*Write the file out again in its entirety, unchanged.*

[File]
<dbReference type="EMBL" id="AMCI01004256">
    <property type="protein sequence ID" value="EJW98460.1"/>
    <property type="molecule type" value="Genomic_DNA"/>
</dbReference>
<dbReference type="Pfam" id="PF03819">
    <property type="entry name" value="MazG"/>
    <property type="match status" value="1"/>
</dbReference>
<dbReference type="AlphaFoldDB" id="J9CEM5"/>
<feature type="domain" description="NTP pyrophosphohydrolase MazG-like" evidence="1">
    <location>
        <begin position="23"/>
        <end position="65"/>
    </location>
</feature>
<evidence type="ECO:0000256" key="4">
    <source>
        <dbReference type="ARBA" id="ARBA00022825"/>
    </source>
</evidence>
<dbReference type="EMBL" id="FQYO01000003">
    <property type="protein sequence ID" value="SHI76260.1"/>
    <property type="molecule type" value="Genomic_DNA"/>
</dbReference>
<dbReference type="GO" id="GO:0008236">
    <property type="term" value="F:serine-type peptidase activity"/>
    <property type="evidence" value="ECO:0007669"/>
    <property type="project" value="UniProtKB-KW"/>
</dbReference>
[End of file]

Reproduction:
<dbReference type="EMBL" id="AMCI01004256">
    <property type="protein sequence ID" value="EJW98460.1"/>
    <property type="molecule type" value="Genomic_DNA"/>
</dbReference>
<dbReference type="Pfam" id="PF03819">
    <property type="entry name" value="MazG"/>
    <property type="match status" value="1"/>
</dbReference>
<dbReference type="AlphaFoldDB" id="J9CEM5"/>
<feature type="domain" description="NTP pyrophosphohydrolase MazG-like" evidence="1">
    <location>
        <begin position="23"/>
        <end position="65"/>
    </location>
</feature>
<evidence type="ECO:0000256" key="4">
    <source>
        <dbReference type="ARBA" id="ARBA00022825"/>
    </source>
</evidence>
<dbReference type="EMBL" id="FQYO01000003">
    <property type="protein sequence ID" value="SHI76260.1"/>
    <property type="molecule type" value="Genomic_DNA"/>
</dbReference>
<dbReference type="GO" id="GO:0008236">
    <property type="term" value="F:serine-type peptidase activity"/>
    <property type="evidence" value="ECO:0007669"/>
    <property type="project" value="UniProtKB-KW"/>
</dbReference>